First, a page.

Bellamy's enjoys an enviably secluded West End location on Bruton Place, isolated from the bustle of 21st Century traffic. There is an aura of calm in the oblong dining room, tastefully decorated with vintage Parisian posters and it looks and feels more like a private members club than a public eating house. This is unsurprising as the fastidious and charming patron, Gavin Rankin, cut his teeth working for the late 'King of Clubs' Mark Birley. Few people in the capital can know more (or divulge less) about the social lives of the great and the good.
Bellamy's core clientele are the well-bred, well-heeled denizens of Mayfair who like to be well-fed and well-oiled. Saville Row suits and uncultured pearls are de rigueur here but I like to drop by periodically to lower the tone. If anyone objects they're far too polite to let on.
Bellamy's menu is short, covering one side of A4 card with a similarly minimalist wine list on the reverse. Both are crafted with unerring good taste and disappointments here are exceedingly rare. This is not an address that likes to take itself or its customers outside of their comfort zones. Comfort is a word that could be applied to the cuisine at Bellamy's in that it provides simple food that you want to eat. It was an obvious choice for a Friday lunch with a discerning oenophile friend.
The waiting staff at Bellamy's are courteous and attentive having been schooled by the boss who doesn't miss much. Crisp white linen and excellent brown bread set a reassuring tone at the table. Through a mutual reluctance to commit to any single dish we asked to split two starters, a request that was obliged without hesitation. We therefore kicked-off with a superb (half slice each) of foie gras terrine and apricot compote with a glass each of Vouvray Sec 2007 from Domaine Aubert. [I should declare an interest in the wines we sampled - I'm a firm believer in combining business with pleasure.] The apple-scented Chenin Blanc married beautifully well with the rich pâté and my hard to please guest seemed contented. To follow we had whitebait served with muslin-wrapped lemon halves and a terrific coarse tartare sauce. We accompanied this with a glass of Cassis: Clos Sainte Magdeleine 2007. The oily aromatic wine and crisp, flavoursome fish were another great partnership that vindicated our decision to share. To be fair all the starters here are good. The scrambled eggs with black truffle shavings is a personal favourite and the gravlax is legendary.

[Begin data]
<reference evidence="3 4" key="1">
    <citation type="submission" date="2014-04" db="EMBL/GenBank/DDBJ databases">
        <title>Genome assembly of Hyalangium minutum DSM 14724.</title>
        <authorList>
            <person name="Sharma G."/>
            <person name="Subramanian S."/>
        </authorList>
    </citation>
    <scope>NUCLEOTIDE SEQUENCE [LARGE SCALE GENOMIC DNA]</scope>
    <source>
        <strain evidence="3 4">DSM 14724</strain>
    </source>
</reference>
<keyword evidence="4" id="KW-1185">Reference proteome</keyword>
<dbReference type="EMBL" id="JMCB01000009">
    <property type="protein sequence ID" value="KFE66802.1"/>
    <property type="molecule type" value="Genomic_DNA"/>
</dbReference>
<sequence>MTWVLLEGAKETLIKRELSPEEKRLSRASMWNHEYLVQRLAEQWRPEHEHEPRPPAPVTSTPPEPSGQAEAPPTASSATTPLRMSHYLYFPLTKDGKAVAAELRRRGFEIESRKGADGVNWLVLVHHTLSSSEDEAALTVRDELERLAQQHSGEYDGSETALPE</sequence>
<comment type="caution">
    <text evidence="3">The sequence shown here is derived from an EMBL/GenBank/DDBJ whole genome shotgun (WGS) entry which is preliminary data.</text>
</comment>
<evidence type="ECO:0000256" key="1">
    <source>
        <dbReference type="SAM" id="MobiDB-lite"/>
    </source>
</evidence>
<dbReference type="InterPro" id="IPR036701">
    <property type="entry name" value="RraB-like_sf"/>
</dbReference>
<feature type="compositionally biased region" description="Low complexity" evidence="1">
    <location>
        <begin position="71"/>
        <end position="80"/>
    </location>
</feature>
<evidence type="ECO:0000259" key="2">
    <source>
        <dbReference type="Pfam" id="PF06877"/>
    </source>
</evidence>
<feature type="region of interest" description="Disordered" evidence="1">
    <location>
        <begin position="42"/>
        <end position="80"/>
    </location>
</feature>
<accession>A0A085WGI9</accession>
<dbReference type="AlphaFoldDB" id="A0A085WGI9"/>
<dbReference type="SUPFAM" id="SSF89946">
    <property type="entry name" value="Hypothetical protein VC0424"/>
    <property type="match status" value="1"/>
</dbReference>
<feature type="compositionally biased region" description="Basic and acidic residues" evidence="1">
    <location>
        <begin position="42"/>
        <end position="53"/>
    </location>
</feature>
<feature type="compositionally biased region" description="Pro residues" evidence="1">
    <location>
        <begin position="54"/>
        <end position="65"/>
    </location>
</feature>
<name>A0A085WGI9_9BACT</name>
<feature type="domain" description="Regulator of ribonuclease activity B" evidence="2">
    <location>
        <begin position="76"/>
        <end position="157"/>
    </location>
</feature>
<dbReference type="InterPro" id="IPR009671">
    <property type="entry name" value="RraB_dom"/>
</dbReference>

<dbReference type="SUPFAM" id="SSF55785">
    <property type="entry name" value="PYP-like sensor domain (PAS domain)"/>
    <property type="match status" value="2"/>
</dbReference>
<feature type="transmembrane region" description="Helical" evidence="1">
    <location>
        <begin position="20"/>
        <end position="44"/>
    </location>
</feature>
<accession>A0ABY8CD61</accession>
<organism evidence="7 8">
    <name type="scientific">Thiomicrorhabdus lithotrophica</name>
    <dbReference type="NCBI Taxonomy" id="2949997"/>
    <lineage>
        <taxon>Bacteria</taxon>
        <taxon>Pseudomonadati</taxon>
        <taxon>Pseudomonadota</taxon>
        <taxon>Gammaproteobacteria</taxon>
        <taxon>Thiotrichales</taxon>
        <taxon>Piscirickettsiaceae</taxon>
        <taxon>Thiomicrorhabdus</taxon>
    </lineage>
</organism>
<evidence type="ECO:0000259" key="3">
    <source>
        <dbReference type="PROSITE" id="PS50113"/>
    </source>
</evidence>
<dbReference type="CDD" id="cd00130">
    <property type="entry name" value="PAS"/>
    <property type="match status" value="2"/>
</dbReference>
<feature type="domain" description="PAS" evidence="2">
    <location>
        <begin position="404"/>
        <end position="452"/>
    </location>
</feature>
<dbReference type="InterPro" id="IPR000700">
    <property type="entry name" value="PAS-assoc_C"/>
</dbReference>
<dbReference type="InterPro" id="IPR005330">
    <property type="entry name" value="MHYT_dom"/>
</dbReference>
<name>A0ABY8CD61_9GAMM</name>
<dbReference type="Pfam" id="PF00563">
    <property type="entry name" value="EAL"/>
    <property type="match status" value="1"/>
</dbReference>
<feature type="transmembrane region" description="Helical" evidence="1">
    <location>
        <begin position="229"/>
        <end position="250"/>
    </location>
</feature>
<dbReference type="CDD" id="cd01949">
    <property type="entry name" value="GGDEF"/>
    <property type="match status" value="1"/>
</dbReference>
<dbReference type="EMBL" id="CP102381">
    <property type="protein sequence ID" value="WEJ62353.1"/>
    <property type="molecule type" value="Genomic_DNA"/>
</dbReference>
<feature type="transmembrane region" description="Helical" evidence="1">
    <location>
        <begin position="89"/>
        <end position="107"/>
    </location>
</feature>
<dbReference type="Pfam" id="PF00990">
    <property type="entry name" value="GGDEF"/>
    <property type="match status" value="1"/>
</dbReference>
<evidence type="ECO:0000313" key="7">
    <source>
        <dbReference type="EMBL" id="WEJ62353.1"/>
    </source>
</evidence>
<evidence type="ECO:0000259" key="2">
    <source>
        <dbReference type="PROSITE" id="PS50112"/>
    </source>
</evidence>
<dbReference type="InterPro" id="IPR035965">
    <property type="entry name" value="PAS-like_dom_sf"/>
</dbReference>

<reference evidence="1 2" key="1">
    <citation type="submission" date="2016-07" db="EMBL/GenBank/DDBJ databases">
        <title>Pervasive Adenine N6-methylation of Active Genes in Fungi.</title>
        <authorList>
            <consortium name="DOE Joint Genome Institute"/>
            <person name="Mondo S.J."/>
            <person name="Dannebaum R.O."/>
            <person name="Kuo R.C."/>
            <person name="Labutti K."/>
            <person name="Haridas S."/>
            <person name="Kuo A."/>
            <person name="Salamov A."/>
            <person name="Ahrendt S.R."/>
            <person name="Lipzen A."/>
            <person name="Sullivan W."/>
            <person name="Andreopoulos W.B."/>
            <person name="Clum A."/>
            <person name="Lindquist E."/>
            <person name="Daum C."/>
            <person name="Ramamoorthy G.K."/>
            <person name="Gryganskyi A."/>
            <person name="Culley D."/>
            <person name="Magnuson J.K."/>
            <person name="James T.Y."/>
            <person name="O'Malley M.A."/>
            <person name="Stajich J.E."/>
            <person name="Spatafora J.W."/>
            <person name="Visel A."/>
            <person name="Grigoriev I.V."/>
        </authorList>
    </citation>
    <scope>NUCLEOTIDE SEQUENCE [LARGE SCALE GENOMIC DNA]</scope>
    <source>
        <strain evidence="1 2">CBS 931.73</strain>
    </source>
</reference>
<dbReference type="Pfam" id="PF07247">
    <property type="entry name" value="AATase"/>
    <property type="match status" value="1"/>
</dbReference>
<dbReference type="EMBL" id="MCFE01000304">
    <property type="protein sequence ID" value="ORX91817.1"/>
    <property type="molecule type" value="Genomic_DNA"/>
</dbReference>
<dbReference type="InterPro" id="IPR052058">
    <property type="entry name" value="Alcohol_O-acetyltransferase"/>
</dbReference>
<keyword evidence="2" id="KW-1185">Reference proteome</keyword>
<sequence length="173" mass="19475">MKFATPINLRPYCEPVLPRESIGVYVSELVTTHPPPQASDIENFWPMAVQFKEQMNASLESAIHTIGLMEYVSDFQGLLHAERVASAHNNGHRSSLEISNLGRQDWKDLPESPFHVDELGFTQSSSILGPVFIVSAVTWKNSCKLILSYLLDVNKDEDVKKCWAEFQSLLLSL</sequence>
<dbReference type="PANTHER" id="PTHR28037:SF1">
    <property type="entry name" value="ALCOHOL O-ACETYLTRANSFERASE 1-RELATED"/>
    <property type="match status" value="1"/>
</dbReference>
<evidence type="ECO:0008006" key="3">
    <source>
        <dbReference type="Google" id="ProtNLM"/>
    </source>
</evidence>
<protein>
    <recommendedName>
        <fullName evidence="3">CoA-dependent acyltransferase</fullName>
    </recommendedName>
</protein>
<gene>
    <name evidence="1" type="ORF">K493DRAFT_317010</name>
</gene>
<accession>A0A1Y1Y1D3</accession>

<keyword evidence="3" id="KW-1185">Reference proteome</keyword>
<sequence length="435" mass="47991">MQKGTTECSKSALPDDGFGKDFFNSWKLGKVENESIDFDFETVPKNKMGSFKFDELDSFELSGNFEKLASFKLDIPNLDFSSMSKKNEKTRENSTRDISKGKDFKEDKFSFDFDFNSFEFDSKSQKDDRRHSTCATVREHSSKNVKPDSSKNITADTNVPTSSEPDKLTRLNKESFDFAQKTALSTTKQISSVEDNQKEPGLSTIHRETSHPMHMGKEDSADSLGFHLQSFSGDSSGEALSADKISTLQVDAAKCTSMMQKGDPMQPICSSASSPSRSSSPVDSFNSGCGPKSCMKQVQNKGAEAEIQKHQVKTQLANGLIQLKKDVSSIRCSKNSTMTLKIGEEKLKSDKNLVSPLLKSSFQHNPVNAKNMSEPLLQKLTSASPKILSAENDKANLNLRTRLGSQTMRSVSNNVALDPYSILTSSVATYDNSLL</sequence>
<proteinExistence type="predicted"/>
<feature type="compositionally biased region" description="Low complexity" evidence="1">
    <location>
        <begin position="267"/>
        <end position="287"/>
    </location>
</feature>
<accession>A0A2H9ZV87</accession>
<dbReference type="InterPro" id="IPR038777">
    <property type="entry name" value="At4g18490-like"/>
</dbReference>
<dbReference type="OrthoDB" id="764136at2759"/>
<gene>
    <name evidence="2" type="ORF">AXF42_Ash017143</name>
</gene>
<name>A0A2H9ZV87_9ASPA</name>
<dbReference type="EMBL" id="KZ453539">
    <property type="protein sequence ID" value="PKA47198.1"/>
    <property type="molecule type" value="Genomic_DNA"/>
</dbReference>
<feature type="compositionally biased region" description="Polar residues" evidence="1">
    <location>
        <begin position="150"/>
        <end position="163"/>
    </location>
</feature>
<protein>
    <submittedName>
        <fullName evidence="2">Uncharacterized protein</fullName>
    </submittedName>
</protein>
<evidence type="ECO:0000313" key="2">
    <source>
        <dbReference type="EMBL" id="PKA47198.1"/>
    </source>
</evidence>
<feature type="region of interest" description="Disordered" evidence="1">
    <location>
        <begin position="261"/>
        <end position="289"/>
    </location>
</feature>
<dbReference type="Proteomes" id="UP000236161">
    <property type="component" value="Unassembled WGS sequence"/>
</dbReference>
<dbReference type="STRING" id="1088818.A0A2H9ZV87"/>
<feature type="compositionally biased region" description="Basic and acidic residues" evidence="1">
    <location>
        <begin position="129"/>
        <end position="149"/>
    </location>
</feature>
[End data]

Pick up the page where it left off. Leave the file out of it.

For my main course I opted for a veal burger which I requested with (exemplary) French fries rather than the suggested mashed potato, which struck a rare off note. A further surprise was that the burger lacked any kind of bun that I would argue was a trade description violation if I wasn't aware of the patron's superior menu knowledge. This is a minor gripe. The two pucks of tender meat were delicious as was an unexpected accompanying gravy and side dish of spinach. My sometimes uber critical companion opted for the Coq au Vin which looked, and was declared, to be a pleasingly faithful rendition of a much-abused classic. His only concern was the deployment of polenta pancakes as an unusual carbohydrate component for this French staple. Happily they were deemed delightful and soon disappeared. A bottle of Côte Rôtie 2004 from Champet was, we agreed, an underrated vintage from an underrated producer. Its refreshingly oak-free black fruit flavours and fine-grained tannins complimented our meaty main courses to perfection.
Feeling wonderfully sated we declined desserts but rounded off a very fine lunch with a large expresso and Minstrels® chocolates - the latter being a curious Birley signature to which one soon becomes accustomed.
Bellamy's of Bruton Place t 020 7491 2727